A letter to my daughters

Zara Oteng writes a letter to her two young daughters to mark Black History Month

My dear daughters,

It’s Black History Month. Usually we’d be celebrating Black achievement, culture and art. But these are difficult times and I’m not sure I’m in the mood to celebrate. 

You’re too little to know that there’s a global pandemic that’s killed tens of thousands of people here in Britain, a disproportionate number of them Black.

You don’t know that there’s another pandemic of inequality plaguing society. This one is more permanent. And it’s been here for a very long time.

But maybe things can change. Maybe one day there won’t be any need for a Black History Month: by then our stories will be woven into the fabric of everyday life, instead of ghosted away.  

Maybe you’ll see kings, queens, scientists and poets with faces like yours in the history books you’ll be given you at school. Maybe you’ll be awed by Mansa Musa of the Mali Empire and his astronomical wealth, because you’ll study him as well as Henry VIII and his six wives.

You might learn about Katherine Johnson, one of the first Black women to work as a NASA scientist. I can see it now: you’ll come home one day, bouncing with excitement. You’ll tell me all about her pivotal role in that small step for man and that giant leap for mankind. And you’ll say that because of her, Neil Armstrong was the first man on the moon.

Maybe things will be different by the time your adolescence arrives. Maybe, when a growing awareness of your bodies befalls you, skin as rich and brown as yours will have become a hallmark of mainstream feminine beauty. I picture you, my beloved daughters, smiling at your reflections, marvelling at the smooth tawny planes of your faces. You giggle sweetly as you gently tug the soft, dark coils of your hair and watch them spring back, just so. I’ll sleep well knowing that one day, you will walk with the confidence of women who know they are wanted. 

But I cannot lie to you, my darling, sweet daughters. This year there have been many times I’ve turned my face away from you, to hide the grief etched into it. I didn’t want you to see me distraught because yet another Black person’s life had been snuffed out by an American policeman, and cities burned in rage and despair. I don’t want you to discover that something is so very wrong with our world.

For something is wrong with our world, our systems, and our justice. Indeed, justice may not belong to you and I in the same way it belongs to others.

That is the truth. So, I am fearful.

I am fearful that you may be victimised by adultification bias, which snatches youthful dreams from so many little black girls: prematurely shunted into adulthood, cruelly robbed of their innocence. And I desperately want you to know what it is to be truly carefree.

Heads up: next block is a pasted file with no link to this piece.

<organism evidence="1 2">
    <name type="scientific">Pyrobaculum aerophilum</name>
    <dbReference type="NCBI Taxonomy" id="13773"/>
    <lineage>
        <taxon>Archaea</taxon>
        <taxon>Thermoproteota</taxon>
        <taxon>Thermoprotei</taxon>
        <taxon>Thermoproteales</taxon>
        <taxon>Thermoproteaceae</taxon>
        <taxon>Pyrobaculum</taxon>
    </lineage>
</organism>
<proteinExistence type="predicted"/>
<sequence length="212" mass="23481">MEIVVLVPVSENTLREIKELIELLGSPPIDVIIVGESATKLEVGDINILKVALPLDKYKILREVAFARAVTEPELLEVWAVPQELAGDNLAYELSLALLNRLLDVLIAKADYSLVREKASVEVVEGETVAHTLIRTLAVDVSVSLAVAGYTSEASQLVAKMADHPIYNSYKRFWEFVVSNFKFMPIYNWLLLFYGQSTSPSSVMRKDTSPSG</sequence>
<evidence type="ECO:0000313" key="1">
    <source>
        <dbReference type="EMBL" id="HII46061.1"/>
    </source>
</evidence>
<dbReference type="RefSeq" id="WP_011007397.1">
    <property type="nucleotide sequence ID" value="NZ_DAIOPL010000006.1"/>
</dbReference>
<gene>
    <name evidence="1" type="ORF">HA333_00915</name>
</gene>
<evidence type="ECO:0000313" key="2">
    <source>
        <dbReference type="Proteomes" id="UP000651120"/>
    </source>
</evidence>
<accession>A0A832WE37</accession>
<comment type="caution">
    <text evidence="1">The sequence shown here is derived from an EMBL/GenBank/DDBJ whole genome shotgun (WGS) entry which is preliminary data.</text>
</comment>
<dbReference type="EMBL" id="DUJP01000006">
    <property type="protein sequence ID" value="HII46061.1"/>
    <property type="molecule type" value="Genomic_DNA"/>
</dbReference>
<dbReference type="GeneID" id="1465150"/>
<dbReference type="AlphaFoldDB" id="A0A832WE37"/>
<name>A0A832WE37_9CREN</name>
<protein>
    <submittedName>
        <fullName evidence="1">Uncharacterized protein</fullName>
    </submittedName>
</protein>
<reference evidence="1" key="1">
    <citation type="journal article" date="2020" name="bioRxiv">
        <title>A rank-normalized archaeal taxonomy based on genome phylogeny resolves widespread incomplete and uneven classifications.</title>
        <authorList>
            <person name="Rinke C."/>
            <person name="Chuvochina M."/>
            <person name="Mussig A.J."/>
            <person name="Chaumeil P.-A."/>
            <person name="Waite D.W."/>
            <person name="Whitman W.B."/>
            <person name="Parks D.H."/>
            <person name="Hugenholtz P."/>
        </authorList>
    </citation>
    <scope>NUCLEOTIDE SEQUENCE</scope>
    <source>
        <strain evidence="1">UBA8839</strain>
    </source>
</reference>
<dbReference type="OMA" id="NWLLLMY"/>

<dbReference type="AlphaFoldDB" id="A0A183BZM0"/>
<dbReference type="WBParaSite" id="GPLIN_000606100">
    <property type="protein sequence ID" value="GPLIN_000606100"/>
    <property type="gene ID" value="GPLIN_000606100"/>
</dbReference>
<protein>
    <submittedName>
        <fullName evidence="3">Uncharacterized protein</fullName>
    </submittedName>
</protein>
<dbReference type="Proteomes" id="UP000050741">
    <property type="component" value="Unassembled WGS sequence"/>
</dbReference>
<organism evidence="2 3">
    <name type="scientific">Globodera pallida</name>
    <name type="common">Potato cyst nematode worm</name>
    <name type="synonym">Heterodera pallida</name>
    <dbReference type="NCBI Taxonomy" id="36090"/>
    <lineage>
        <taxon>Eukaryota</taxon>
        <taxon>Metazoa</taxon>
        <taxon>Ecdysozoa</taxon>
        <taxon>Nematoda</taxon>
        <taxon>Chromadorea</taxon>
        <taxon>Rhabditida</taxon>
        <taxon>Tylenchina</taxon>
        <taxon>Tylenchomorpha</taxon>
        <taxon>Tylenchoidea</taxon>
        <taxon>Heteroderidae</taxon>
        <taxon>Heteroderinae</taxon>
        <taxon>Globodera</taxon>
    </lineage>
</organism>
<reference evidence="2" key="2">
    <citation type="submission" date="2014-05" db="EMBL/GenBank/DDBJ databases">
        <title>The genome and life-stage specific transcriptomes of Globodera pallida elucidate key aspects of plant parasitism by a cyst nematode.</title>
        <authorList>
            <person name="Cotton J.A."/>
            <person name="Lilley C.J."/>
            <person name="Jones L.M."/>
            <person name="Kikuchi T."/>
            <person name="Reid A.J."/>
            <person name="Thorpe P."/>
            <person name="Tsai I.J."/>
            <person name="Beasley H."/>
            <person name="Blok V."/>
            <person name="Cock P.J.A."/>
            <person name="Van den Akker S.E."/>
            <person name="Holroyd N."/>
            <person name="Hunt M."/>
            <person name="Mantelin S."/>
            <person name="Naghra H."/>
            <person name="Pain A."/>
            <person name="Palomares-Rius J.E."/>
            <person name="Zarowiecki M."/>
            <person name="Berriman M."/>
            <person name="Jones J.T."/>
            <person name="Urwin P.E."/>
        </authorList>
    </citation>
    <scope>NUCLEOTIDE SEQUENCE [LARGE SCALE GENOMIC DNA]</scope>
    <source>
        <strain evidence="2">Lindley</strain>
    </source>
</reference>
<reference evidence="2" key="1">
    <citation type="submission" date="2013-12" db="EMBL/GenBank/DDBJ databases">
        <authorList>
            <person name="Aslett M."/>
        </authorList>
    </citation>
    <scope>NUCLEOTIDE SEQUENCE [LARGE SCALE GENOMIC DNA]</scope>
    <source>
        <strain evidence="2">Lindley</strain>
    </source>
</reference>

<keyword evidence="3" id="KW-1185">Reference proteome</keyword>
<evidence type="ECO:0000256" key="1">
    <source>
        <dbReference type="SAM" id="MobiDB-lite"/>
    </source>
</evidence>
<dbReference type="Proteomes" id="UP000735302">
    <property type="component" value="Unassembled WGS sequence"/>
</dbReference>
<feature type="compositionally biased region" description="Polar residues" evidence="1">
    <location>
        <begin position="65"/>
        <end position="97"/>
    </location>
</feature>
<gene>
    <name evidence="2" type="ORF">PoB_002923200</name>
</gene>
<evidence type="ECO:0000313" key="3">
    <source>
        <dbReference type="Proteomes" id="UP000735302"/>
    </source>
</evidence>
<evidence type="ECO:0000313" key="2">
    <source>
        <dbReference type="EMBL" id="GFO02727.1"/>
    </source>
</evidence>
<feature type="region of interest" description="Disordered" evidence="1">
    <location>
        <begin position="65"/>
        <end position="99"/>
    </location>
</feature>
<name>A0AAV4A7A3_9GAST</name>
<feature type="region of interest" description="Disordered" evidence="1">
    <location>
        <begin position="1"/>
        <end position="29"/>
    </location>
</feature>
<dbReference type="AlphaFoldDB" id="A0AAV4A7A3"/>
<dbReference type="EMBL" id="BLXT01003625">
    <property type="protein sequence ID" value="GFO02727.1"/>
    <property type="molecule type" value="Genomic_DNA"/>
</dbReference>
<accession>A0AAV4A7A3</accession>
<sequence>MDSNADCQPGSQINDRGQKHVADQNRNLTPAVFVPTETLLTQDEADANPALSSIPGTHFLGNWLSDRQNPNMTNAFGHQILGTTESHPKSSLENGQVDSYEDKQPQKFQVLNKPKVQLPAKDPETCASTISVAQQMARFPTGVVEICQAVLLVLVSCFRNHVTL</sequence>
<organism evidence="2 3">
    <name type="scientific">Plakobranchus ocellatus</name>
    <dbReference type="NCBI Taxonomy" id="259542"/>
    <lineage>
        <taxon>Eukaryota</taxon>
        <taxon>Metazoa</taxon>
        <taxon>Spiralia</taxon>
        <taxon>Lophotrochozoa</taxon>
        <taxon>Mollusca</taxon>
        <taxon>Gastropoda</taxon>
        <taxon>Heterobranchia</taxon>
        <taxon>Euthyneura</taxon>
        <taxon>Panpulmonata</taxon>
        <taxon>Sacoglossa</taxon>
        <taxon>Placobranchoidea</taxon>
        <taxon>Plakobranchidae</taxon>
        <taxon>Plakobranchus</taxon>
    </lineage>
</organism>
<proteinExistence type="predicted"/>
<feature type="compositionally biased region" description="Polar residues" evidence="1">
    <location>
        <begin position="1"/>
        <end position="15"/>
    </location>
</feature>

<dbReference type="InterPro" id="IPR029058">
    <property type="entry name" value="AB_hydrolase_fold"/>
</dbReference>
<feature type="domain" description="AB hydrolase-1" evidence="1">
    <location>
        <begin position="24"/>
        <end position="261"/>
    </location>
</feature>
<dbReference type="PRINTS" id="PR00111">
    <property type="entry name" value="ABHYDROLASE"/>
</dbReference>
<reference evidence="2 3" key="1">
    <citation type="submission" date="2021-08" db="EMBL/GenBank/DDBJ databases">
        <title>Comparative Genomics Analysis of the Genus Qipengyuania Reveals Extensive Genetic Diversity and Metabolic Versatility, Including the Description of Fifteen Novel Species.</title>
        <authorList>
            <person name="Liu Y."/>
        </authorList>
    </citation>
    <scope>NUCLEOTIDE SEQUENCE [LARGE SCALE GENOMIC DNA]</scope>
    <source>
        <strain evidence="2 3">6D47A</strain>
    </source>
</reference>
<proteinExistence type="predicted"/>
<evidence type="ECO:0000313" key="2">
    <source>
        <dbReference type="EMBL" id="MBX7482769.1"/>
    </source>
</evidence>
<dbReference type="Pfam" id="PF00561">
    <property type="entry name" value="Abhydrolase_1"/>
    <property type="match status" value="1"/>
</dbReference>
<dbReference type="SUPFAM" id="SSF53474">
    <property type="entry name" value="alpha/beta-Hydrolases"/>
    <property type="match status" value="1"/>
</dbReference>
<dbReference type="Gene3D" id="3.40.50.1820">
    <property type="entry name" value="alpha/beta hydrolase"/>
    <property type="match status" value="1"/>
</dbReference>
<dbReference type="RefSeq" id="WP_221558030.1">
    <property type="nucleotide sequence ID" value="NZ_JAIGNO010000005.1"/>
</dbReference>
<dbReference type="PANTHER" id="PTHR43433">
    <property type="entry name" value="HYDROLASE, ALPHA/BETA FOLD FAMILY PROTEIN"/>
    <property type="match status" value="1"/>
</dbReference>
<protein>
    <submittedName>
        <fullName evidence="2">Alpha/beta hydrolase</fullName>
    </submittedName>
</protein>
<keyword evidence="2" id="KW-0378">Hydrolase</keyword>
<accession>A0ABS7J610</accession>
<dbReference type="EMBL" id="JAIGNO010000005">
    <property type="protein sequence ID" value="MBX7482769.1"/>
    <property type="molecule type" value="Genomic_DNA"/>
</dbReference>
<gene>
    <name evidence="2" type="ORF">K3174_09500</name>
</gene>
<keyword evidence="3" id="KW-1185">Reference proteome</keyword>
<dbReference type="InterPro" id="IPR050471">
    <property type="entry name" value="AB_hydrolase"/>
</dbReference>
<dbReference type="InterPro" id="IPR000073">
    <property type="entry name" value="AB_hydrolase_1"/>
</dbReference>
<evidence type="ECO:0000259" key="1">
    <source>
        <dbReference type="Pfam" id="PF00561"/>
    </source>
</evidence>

Your father and I will do all we can to protect you – but we’re just another two Black parents who have lived this for far too long.

So perhaps I am jaded. Maybe, by the time you’re both in secondary school, Black children won’t be permanently excluded at nearly three times the rate of their white peers.[1] Maybe, by then, you won’t need to be perfect just to get by.

Maybe as young women you won’t flinch when you walk by police officers, because by that time, Black people won’t be stopped and searched nearly ten times more than white people[2].

I can’t see the tide of change coming in so quickly, but maybe things will be different by the time you’re ready to rear your own children. Maybe, by then, the Black maternal death rate will have shrunken until it is no longer five times that of white women[3]. Perhaps then you’ll be able to look into the eyes of your doctor without masking the terror that is shredding your insides, scared that you might never leave your hospital bed.

It has been a tumultuous year so far. Millions of people have taken to the streets all over the world, protesting the grave injustices built into our societies. The call for change is louder than ever, so maybe there’s hope yet.

Right now, we need Black History Month so that you know that people like you have done great things and that you can, too. We need it, but my dream is that one day we won’t, because Barack and Michelle Obama will no longer be the exception. Ignatius Sancho will be as celebrated as Shakespeare and the ethnicity pay gap will completely disappear.

Maybe these are dreams that can come true – perhaps not in my lifetime, but maybe in yours.

With all my love and hope,

Your Mummy x

Zara Oteng is a writer living in London with her husband and two
children. You can find her at @zaraoteng on instagram
and www.zaraoteng.com


[1] https://www.ethnicity-facts-figures.service.gov.uk/education-skills-and-training/absence-and-exclusions/pupil-exclusions/latest

[2] https://www.ethnicity-facts-figures.service.gov.uk/crime-justice-and-the-law/policing/stop-and-search/latest

[3] https://www.gov.uk/government/news/government-working-with-midwives-medical-experts-and-academics-to-investigate-bame-maternal-mortality

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